The strengths of our pilot study are 1) the longitudinal design which enabled us to determine the effect of increasing age on the composition and diversity of the gut microbiota and to combine data from different ages to identify differentially abundant taxa between cases and controls 2) the conduct of the study in a well-defined community where there are no major differences in socioeconomic status, environmental factors such as water source or diet. The main weakness is the small sample size, which, although similar to the sample sizes (ranging from 6 to 10 in cases and controls) in the study by Gough et al [11], did not allow us to account for confounding factors such as antibiotic use, which occurred in both cases and controls. Nevertheless, we found significant differences in the gut microbiota of stunted compared to non-stunted children. Larger, longitudinal studies including metagenomic and metabolomic approaches to determine the compositional and functional maturation of the microbiome in children in this or other birth cohorts as well as animal studies are needed to design targeted interventions to prevent or treat this form of malnutrition.

Supporting Information

S1 Fig. Heatmap of stunting, underweight, wasting, and episodes of diarrhea and antibiotic use in cases and controls.

N, no; Y, yes.

https://doi.org/10.1371/journal.pone.0155405.s001

(TIF)

S2 Fig. Increase in Phylogenetic Diversity (PD) index with increasing age in individual case and control children in relation to age of weaning, diarrheal episodes and antibiotic use.

Color code: dark green circles = PD of controls at each time point; red circles = PD of cases at each time point. Light green squares = age at weaning; blue triangles = diarrheal episodes that were treated with antibiotics; orange triangles = diarrheal episodes that were not treated with antibiotics; grey triangles = illnesses other than diarrhea that were treated with antibiotics.

https://doi.org/10.1371/journal.pone.0155405.s002

(TIF)

S3 Fig. Beta diversity analysis using Principal Coordinates Analysis (PCoA) of Unifrac distances.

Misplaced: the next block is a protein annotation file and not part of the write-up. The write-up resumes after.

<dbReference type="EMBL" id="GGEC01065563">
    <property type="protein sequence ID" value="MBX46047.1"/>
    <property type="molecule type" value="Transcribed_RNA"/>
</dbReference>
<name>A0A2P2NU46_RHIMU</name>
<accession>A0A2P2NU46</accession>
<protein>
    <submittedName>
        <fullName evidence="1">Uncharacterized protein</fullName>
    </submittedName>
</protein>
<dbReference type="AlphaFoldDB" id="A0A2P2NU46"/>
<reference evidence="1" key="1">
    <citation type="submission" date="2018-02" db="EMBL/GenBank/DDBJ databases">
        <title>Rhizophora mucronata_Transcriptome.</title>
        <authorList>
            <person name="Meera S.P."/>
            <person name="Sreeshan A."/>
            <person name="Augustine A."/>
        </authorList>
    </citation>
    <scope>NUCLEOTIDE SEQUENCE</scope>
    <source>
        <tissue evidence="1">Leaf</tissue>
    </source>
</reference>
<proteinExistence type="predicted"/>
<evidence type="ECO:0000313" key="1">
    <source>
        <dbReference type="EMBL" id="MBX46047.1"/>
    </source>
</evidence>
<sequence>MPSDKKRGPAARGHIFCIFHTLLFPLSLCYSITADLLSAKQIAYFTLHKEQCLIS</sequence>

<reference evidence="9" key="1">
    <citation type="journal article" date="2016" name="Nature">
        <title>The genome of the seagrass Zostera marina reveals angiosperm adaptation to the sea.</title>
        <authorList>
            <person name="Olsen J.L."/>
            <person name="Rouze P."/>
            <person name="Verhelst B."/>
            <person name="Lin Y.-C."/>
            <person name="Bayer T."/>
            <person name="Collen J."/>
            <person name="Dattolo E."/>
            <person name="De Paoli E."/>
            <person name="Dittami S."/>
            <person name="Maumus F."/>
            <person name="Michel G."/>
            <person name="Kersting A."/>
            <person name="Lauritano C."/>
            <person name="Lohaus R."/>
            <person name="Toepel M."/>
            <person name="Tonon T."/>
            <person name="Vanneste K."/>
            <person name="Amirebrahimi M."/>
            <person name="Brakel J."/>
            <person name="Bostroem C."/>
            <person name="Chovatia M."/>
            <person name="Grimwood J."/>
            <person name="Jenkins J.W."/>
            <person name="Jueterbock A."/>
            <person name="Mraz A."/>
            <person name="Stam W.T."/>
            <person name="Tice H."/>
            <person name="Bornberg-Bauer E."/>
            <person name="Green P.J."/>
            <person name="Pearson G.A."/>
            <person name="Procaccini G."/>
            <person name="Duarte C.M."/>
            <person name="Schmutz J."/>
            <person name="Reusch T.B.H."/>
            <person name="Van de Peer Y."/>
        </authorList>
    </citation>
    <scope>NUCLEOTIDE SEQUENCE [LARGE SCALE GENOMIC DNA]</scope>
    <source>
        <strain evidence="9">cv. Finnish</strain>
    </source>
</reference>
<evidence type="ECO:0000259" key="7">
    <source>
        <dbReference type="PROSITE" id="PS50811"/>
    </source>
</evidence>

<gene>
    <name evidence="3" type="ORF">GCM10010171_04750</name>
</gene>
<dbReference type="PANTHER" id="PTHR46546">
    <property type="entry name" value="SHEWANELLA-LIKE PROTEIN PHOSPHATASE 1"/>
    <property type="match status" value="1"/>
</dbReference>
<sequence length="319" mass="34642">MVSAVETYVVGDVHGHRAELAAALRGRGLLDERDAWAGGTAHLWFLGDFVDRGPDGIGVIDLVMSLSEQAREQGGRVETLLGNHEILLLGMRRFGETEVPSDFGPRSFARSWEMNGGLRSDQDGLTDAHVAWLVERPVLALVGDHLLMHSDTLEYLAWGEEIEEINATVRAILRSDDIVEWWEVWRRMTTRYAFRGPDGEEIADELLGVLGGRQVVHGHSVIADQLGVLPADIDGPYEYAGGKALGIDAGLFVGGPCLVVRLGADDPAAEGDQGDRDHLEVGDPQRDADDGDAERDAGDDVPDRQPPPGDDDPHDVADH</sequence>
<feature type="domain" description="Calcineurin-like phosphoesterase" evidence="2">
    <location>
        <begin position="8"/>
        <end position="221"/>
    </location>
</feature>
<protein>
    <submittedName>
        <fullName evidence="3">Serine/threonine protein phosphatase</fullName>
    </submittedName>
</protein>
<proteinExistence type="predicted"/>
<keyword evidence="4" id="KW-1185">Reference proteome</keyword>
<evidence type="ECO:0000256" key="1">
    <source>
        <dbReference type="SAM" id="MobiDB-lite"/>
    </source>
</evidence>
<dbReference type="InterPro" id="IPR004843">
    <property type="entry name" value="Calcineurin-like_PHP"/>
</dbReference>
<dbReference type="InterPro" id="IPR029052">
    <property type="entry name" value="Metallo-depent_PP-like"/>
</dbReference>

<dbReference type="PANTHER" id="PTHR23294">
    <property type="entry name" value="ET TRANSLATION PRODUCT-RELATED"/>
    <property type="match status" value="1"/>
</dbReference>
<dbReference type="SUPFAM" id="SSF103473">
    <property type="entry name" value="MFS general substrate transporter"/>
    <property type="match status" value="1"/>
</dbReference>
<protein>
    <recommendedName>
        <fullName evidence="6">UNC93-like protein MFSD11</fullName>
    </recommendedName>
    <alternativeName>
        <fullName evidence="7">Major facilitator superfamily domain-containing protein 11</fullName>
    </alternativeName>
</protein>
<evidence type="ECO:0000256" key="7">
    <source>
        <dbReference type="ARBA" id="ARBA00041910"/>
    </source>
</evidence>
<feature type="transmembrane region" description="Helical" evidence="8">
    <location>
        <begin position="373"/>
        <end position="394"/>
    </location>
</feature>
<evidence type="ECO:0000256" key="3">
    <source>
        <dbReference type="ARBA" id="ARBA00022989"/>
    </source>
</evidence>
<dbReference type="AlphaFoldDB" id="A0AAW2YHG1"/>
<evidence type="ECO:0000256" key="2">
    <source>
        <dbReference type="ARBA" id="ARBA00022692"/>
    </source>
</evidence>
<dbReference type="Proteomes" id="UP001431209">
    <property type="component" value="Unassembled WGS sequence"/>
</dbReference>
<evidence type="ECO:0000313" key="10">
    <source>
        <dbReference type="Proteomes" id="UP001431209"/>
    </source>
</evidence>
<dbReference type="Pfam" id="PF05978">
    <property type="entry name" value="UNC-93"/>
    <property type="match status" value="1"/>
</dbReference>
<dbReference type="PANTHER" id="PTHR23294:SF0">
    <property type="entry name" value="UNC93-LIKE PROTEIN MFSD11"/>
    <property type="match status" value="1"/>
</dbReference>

a: PCoA of weighted UniFrac distances at different time points. b: Comparison of weighted UniFrac distances between cases and controls at different time points determined using a 2 sample t test with 1000 Monte Carlo permutations and Bonferroni corrections. * = P < 0.05.

https://doi.org/10.1371/journal.pone.0155405.s003

(TIF)

S4 Fig. Relative abundance of 10 most abundant genera in cases and controls at each time point.

https://doi.org/10.1371/journal.pone.0155405.s004

(TIF)

S2 Table. Relative abundance of major phyla in controls and cases at 3 monthly intervals.

https://doi.org/10.1371/journal.pone.0155405.s006

(DOCX)

S3 Table. Alpha diversity indices in controls and cases at 3-monthly intervals.

https://doi.org/10.1371/journal.pone.0155405.s007

(DOCX)

Acknowledgments

We thank the children and their parents/guardians, the field workers, data management and laboratory staff who participated in this study.

The parent study was supported by the National Institutes of Health (NIH), National Institute of Allergy and Infectious Diseases (NIAID) 5R01AI072222 (HDW). DD was supported by NIH NIAID 5T32 AI007389 (HDW) and NIH Fogarty International Center (FIC) 5D43 TW009377 (GK, CW, HDW). BR was supported by NIH FIC 5D43 TW007392 (GK). DK was supported by NIH FIC 5D43 TW007392 and 5D43 TW009377. RS was supported by NIH FIC 5D43 TW007392.

Accession numbers

Sequences were submitted to the Sequence Read Archive in Genbank. The accession number for the project is SRP066115.

Author Contributions

Conceived and designed the experiments: HW GK. Performed the experiments: BR DD AT AVK. Analyzed the data: DD BR DK RS PB AT SH CAW ENN HW. Contributed reagents/materials/analysis tools: AT AVK ENN SH. Wrote the paper: HW ENN GK DD AVK.